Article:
current local process. However, when you exit from SYSMAN, all
attributes are restored to the values that were current when SYSMAN was
Frequently, system management commands require special privileges. You might need to add privileges before you execute certain commands in an environment. System managers usually have the same privileges on all nodes; if you do not have the required privileges on a node, SYSMAN cannot execute the command and returns an error message.
The following example makes SYSPRV one of your current privileges:
220.127.116.11 Changing Your Default Device and Directory
Use the SET PROFILE/DEFAULT command to reset the default device and directory specification for your process and all server processes in the environment.
Most often, the default device and directory specified in your UAF record is a first-level directory in which you create and maintain files and subdirectories. SYSMAN uses this default device and directory name when resolving file specifications. It also assigns the default device and directory name to any files that you create during a session.
In some cases, you might need to change the default device and directory in your SYSMAN profile. For example, you might have a directory containing command procedures as well as some system management utilities that require the default directory to be SYS$SYSTEM.
The following example sets the default device and directory to DMA1:[SMITH.COM]:
2.3.7 Setting DCL Verification
Use the SET PROFILE/VERIFY command to turn on DCL verification, which displays DCL command lines and data lines as they execute.
SYSMAN can execute DCL commands using the DO command. By default, SYSMAN DCL verification is turned off.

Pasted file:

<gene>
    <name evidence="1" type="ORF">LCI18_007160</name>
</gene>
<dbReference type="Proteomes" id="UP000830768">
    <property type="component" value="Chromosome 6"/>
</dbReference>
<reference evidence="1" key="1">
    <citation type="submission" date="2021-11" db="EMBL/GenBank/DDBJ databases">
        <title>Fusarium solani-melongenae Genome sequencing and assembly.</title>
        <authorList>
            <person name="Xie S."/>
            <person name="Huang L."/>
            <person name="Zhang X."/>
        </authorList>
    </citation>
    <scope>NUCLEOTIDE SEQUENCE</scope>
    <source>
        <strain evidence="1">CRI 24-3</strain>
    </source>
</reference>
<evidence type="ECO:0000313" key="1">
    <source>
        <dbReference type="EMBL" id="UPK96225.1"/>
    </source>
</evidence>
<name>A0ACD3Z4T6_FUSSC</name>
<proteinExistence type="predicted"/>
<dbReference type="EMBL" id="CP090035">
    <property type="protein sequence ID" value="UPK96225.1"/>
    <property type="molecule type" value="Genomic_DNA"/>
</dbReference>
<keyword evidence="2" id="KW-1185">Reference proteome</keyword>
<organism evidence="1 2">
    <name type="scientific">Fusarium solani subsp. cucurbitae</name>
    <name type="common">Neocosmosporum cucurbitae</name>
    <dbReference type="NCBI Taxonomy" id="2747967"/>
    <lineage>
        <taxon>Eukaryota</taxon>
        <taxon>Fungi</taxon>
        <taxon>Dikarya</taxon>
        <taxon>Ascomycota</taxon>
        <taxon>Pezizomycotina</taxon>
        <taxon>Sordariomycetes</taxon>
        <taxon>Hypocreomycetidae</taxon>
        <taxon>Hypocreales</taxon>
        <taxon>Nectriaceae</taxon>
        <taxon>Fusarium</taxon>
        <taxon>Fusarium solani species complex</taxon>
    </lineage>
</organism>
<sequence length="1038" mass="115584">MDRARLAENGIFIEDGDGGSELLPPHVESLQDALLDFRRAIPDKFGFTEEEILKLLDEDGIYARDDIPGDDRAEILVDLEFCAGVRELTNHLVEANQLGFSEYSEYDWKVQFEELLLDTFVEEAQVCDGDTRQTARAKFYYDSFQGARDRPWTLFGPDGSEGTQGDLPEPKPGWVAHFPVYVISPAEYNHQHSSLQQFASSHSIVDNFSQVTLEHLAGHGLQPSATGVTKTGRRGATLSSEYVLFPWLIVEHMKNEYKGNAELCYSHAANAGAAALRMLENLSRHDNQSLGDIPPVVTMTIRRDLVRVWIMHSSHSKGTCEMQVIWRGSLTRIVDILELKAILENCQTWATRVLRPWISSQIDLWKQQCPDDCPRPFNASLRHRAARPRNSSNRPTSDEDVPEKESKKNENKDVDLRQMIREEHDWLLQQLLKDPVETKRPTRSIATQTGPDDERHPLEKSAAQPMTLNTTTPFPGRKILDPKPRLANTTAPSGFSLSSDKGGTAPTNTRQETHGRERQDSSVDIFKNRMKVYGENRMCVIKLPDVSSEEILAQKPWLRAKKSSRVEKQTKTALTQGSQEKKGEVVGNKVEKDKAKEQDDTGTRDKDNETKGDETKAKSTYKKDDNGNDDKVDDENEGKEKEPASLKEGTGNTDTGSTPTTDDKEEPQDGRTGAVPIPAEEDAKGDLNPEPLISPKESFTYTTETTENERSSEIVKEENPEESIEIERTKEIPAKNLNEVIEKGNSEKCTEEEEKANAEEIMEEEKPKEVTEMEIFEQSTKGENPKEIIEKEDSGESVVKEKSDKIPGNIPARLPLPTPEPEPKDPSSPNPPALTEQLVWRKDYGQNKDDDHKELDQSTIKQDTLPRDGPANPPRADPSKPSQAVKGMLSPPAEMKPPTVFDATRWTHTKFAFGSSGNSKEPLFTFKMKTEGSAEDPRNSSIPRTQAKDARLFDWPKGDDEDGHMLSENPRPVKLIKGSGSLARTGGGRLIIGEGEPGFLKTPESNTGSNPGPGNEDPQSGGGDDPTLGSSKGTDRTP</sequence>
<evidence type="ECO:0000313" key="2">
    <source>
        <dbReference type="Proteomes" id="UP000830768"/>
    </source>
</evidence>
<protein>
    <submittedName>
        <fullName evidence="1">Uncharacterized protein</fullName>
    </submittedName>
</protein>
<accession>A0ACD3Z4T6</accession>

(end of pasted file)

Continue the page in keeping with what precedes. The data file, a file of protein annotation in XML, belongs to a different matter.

2.3.8 Executing DCL Commands from SYSMAN
The SYSMAN command DO executes DCL command procedures and SYSMAN command procedures on all nodes in an OpenVMS Cluster environment. In an OpenVMS Cluster environment or in any environment with multiple nodes, you enter a set of commands once, and SYSMAN executes the commands sequentially on every node in the environment. SYSMAN displays the name of each node as it executes commands, or an error message if the command fails.
If a node does not respond within a given timeout period, SYSMAN displays a message before proceeding to the next node in the environment. You can specify a timeout period with the SET TIMEOUT command.
Each DO command executes as an independent subprocess, so no process context is retained between DO commands. For this reason, you must express all DCL commands in a single command string, and you cannot run a procedure that requires input.
In an OpenVMS Cluster environment, SYSMAN executes DO commands sequentially on all nodes in the cluster. After a command completes or times out on one node, SYSMAN sends it to the next node in the environment. Any node that is unable to execute a command returns an error message.
For more information about using the DO command to manage an OpenVMS Cluster system, see Section 22.6. You can also refer to the OpenVMS System Management Utilities Reference Manual for a complete description of the SYSMAN command DO.
In the following example, SYSMAN runs the INSTALL utility and makes a file known on all nodes in the cluster when you enter the commands from the local node:
2.3.9 Creating SYSMAN Command Procedures
The SYSMAN execute procedure (@) command executes SYSMAN command procedures on each node in the environment.
The following example creates and executes a SYSMAN command procedure to display the current date and system time for each OpenVMS Cluster node:
2.3.10 Setting Up SYSMAN with an Initialization File
You can create an initialization file that is used each time you invoke SYSMAN. In the initialization file, you can perform tasks such as defining keys and setting up your environment.
The default file specification for the SYSMAN initialization file is SYS$LOGIN:SYSMANINI.INI. If you want your SYSMAN initialization file to have a different file specification, you must define the logical name SYSMANINI to point to the location of the file. The following is a sample initialization file that defines several keys:
2.4 Using OPCOM to Communicate with System Users
The operator communication manager (OPCOM) is a tool for communicating with users and operators on the system. OPCOM allows you to perform the following functions:
1These functions are used in sites where operators are assigned to help users mount disk or tape volumes and printer forms.
2.4.1 Understanding OPCOM
Figure 2-3 illustrates the function of OPCOM.
Figure 2-3 Operator Communication Manager (OPCOM)